CSI: Miami
Bunk

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Breathe in, Horatio

We're back at the B-plot, and what does it say about Horatio when I'm actually relieved to be recapping the part of the episode where we find out exactly how injured Betty is? Alexx is standing over her on the autopsy table and explaining, "Extent of the ecchymosis suggests she lived several hours after she sustained her injuries. Confirmed blunt force trauma, skull fracture, subdural hematoma. No clear weapon; could have been anything. Tox report indicates a therapeutic level of Cumadin." Delko comments, "Blood thinner. That could explain the excessive blood loss. Was she on any other medication?" Alexx replies, "No. Right arm and both hands are broken." Delko speculates, "Poor thing -- she tried to fight him off." Alexx point out, "Eighty-one-year-old woman: doesn't take much to break her bones. Tissue sections confirmed neurofibrilliary tangles." We then get the TMICam shot of the brain, its electrical currents, and what happens when those tissues get tangled. Delko says in surprise, "She had Alzheimer's." Alexx adds, "Late stages." And this is the point where my eyebrows shoot up in surprise and begin orbiting the area immediately around my head. If Betty was late-stage Alzheimer's and residing in an assisted-living facility, there's no way she would have been left on her own for the period of time necessary for the manner of death she suffered; typically, late-stage patients are moved into full-time care and monitored near constantly, as they can be dangerous or frightening to others, and a hazard to themselves. But we skip right out the question of what a late-stage Alzheimer's patient was doing living in relative autonomy, and move on the gratuitously sordid portion of the case. Alexx points out, "Diagnosing rape is tricky. Muscles have atrophied; skin is less elastic. I'll collect a sexual assault kit."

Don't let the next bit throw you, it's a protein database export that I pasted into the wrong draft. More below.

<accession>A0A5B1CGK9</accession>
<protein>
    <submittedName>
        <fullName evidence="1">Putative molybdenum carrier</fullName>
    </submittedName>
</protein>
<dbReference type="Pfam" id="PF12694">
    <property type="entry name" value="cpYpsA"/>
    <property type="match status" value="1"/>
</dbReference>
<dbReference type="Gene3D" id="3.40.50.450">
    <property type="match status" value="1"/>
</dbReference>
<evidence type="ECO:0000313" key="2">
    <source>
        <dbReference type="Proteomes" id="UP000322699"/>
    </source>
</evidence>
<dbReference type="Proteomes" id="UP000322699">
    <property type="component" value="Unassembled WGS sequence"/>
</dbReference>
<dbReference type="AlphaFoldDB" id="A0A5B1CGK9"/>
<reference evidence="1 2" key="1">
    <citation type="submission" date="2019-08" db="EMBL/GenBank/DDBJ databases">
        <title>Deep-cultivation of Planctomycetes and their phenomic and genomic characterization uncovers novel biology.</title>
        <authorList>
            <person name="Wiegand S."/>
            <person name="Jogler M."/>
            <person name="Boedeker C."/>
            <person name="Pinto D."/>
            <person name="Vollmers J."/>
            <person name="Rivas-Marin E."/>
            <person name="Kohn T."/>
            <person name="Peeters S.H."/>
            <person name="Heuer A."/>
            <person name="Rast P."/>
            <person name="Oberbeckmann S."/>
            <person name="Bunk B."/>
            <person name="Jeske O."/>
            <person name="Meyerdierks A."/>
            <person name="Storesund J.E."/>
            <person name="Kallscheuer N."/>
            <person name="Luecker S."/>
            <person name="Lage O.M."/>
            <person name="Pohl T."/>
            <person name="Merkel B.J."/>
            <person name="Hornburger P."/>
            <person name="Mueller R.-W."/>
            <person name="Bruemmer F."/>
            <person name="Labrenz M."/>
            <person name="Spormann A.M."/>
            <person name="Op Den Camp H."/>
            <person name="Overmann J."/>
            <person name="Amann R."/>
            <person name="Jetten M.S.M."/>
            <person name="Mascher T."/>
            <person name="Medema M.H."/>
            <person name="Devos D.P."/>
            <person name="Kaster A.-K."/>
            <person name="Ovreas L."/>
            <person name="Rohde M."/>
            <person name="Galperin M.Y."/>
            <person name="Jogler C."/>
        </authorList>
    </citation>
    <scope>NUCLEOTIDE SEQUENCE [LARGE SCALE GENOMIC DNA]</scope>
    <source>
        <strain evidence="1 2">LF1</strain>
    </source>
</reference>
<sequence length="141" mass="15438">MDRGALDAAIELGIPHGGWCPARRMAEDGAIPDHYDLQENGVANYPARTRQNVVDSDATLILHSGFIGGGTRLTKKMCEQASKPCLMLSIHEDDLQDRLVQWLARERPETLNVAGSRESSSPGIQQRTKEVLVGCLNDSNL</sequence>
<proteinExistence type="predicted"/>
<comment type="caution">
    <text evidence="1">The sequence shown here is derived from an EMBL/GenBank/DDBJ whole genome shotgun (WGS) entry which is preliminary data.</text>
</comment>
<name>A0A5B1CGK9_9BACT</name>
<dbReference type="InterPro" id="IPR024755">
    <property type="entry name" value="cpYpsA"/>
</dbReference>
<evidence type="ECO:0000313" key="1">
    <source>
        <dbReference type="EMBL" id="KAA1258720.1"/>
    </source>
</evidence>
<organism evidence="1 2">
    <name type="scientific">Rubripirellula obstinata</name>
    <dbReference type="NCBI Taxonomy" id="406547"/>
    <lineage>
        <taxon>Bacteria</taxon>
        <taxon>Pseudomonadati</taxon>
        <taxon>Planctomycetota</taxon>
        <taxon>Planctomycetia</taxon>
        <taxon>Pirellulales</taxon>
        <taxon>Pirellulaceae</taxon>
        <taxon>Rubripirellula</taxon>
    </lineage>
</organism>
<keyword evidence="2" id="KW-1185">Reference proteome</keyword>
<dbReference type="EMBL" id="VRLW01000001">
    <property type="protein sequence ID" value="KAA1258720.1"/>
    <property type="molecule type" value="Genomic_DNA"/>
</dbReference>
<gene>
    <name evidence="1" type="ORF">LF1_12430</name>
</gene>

Meanwhile, Speedle's stuck in the middle of a science montage. That makes two in under five minutes. Not that I'm complaining. Horatio comes in to tell us that Rudy's postmortem is done -- it's death by asphyxiation due to nitric acid fumes. Horatio adds, "The question becomes, what was the nitric acid used for?" Speedle interjects, "I gotta tell you, I'm having a lot of trouble with this." Horatio offers moral support in the form of, "Hang in there." Next thing you know, he'll be bringing in a poster with a kitten dangling from a tree and that same sentiment. In the here-and-now, Horatio's discovered the presence of sulfuric acid. He then goes over to the clear board -- it's transparent because it's cooler than a regular blackboard -- and shows us all his beautiful mind and his grasp of the composition of sulfuric acid (H2SO4). Just then Speedle announces that he's got a little something in the meth family. Horatio mutters, "This doesn't compute, does it?" Speedle shoots back, "Now you know what I've been doing. These aren't components of any drug I know." Horatio replies, "But they should give us the final product, MDP2P?" Speedle fills him in: "Methylene-dioxy-phenyl-2-propanone. It's not really a recreational drug. It's not really anything." Horatio speculates, "Maybe that means he didn't mean to make it. Go with me a second here, grasshopper. Now if you sub in formic acid for nitric acid, you get Ecstasy, don't you?" I guess you do: the folks haven't seen fit to show us the formula, and I have a feeling doing the research on it myself -- and giving y'all the how-to -- might not be the smartest use of my time, so let's just take everyone's word for it. Speedle concludes that the cook screwed up. Horatio adds, "The pills were white; he figured he could still sell them as X." Grasshopper explains, "So when he replaces one ingredient along the chemical pathway to try and make something legal --" Sensei concludes, "Yes, he did, and ended up making a chemical so powerful that its fumes could kill human beings." Grasshopper asks, "So what are we chasing -- the fumes or the pills?" Sensei Horatio replies, "We're chasing the cook."

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CSI: Miami

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